While U.S. officials say they do not want to immediately take large amounts of Russian oil off the market, they are trying to push countries to wean themselves off those imports in the coming months
Washington, May 20 - Neftegaz.RU.
The U.S. Administration is considering imposing secondary sanctions on buyers of Russian oil as a means to deprive Putin
of oil revenues and undermine Russia’s position as an energy export powerhouse in the long term, the New York Times reported
, quoting current and former U.S. officials.
Secondary sanctions that are being studied would mean that the U.S. would block buyers of Russian oil from doing business in America or with American and European companies, much like the U.S. tried to do with Iran when the Trump
Administration re-imposed sanctions on Iranian oil exports in 2018.
The Biden Administration
is also considering additional measures such as a price cap on Russian oil, NYT says.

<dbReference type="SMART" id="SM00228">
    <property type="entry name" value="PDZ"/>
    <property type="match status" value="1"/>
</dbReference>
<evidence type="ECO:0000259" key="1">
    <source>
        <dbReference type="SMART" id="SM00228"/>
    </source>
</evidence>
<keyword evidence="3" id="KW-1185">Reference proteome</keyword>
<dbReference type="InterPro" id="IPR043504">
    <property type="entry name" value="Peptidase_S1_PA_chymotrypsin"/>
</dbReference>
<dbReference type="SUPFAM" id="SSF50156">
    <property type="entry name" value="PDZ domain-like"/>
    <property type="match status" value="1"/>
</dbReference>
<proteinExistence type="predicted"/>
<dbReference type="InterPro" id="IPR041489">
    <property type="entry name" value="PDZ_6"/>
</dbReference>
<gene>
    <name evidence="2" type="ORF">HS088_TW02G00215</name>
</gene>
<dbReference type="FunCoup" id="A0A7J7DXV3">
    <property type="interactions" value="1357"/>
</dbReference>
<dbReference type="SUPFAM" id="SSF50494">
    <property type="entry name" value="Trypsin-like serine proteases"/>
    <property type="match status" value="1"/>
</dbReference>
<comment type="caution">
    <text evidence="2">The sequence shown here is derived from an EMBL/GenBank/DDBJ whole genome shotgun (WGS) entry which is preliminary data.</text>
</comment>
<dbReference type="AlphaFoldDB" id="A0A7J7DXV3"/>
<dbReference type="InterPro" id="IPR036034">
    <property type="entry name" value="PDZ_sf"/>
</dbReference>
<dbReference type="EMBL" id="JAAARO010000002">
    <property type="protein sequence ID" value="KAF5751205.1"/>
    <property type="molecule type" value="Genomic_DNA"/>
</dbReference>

The U.S. Administration is weary of trying to take a large chunk of Russian oil
exports off the market because oil prices would soar to record highs, further exacerbating the inflation and record-high gasoline prices for said Administration ahead of the November elections while raising oil revenues for Putin.
Therefore, the U.S. is looking to convince countries to reduce and eventually phase out imports of Russian oil, U.S. officials tell NYT.
Officials are now looking at «what can be done in the more immediate term to reduce the revenues that the Kremlin is generating from selling oil, and make sure countries outside the sanctions coalition, like China and India, don’t undercut the sanctions by just buying more oil,» Edward Fishman, who oversaw sanctions policy at the State Department after Russia annexed Crimea in 2014, told NYT.
China and India aren’t shying away from Russian crude, although some Chinese state giants haven’t ramped up imports of spot cargoes
from Russia despite the steep discounts
at which Russian oil is selling.
, cheap Russian oil is attracting India’s price-sensitive buyers to the point that Russia became the 4th
largest oil supplier to India in April, moving up from the 10th
place in March, according to shipment-tracking data compiled by Reuters.
Author: Tsvetana Paraskova